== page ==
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Postings from August 2009
From: Steffen Mueller
August 1, 2009 06:17
Message ID: 4A744041.firstname.lastname@example.org
Mattia Barbon wrote:
>> Octavian Rasnita wrote:
>>> It is also very important to use threads in a app that uses a GUI, and I
>>> don't know how easy is to use threads under Python, but under Perl is
>>> very easy, and the apps that use threads consume very many resources.
>> I agree. Some form of concurrency is extremely important for GUI apps.
>> I can't tell how easy or hard it is to use threads in Python, but it
>> slightly bothers me that they can't use multiple CPU cores. Not that
>> this is a problem for many applications...
> AFAIK threads in Python "just work": it does not take much time or RAM
> to create a thread (unlike Perl), you do not need to be aware that each
> thread has its own interpreter and that the easiest/safest way to pass
> data between threads is by serializing/deserializing it, and that when a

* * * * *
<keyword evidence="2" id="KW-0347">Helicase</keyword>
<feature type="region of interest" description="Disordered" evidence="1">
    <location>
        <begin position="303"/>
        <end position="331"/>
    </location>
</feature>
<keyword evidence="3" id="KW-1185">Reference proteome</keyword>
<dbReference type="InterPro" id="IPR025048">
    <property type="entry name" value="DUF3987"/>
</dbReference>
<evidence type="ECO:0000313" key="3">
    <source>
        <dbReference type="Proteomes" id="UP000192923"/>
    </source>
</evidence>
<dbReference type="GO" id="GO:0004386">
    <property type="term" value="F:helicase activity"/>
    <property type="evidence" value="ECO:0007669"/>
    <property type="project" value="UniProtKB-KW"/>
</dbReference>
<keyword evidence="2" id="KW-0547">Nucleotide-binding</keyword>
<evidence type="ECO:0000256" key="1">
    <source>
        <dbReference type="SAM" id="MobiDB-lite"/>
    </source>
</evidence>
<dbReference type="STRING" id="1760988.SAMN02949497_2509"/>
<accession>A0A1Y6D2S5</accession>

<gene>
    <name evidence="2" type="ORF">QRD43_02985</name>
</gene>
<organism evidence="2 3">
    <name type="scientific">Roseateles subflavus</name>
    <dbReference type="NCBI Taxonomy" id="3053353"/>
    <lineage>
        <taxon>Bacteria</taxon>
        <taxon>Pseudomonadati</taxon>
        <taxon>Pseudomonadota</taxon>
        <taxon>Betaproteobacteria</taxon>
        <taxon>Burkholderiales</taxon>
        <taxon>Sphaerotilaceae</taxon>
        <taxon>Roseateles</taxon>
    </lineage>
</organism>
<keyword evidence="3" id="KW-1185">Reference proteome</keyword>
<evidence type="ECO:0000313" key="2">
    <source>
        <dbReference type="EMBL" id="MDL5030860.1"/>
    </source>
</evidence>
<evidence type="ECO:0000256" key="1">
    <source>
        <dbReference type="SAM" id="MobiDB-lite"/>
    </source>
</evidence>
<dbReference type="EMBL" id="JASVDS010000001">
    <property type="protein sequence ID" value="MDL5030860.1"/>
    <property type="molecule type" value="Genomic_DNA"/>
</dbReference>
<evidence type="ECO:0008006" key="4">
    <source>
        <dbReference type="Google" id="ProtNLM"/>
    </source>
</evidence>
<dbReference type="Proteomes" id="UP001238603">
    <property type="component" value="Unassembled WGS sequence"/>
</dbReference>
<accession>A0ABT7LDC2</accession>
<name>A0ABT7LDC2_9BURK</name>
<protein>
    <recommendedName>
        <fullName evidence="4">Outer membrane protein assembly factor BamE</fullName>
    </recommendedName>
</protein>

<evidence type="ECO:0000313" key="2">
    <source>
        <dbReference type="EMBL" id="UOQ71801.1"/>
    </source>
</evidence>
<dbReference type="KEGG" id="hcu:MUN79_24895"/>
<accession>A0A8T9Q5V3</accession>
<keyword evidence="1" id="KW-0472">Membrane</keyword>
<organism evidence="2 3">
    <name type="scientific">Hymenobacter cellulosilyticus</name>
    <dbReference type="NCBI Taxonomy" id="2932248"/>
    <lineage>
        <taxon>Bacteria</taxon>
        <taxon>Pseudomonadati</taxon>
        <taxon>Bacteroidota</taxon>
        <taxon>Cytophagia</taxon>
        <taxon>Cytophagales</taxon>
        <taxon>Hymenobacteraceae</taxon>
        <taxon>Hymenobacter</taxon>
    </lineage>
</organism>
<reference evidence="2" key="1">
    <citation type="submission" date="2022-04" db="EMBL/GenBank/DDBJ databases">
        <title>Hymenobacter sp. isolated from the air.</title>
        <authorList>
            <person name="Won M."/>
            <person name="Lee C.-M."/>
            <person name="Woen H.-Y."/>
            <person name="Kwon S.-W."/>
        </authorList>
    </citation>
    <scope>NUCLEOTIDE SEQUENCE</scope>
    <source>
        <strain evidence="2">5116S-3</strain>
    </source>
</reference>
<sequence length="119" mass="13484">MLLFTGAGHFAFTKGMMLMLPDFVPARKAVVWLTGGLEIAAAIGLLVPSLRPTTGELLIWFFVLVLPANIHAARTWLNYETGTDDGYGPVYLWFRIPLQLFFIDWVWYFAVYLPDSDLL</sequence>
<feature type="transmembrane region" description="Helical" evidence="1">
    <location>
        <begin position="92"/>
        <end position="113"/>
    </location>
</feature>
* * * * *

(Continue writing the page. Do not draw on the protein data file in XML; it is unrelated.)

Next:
> thread is spawned all your objects will be cloned (and destructors will
> run twice!).
> All in all, I believe that most of the time threads are used for
> IO-bound stuff, and there Python GIL does not make much difference.
I agree. But most of the time is not all the time. Having both options
available would be ideal. Now, I have no clue whether the preemptive
coros would be at all ithread safe.
Just yesterday I had a chat with Arthur Bergman who (AFAIK) wrote most
of the ithreads code. He had pretty good arguments for ithreads in his
environment: Little shared data, large load on the CPUs.
By the way: He also said he'd practically always use ithreads in the
following way: Create one ithread very, very early and use it to create
more from there. This may solve part of the memory overhead problem that
we usually see from ithreads.
Unfortunately, Wx.pm currently needs to be loaded before
threads/threads::shared. Is there a way around that?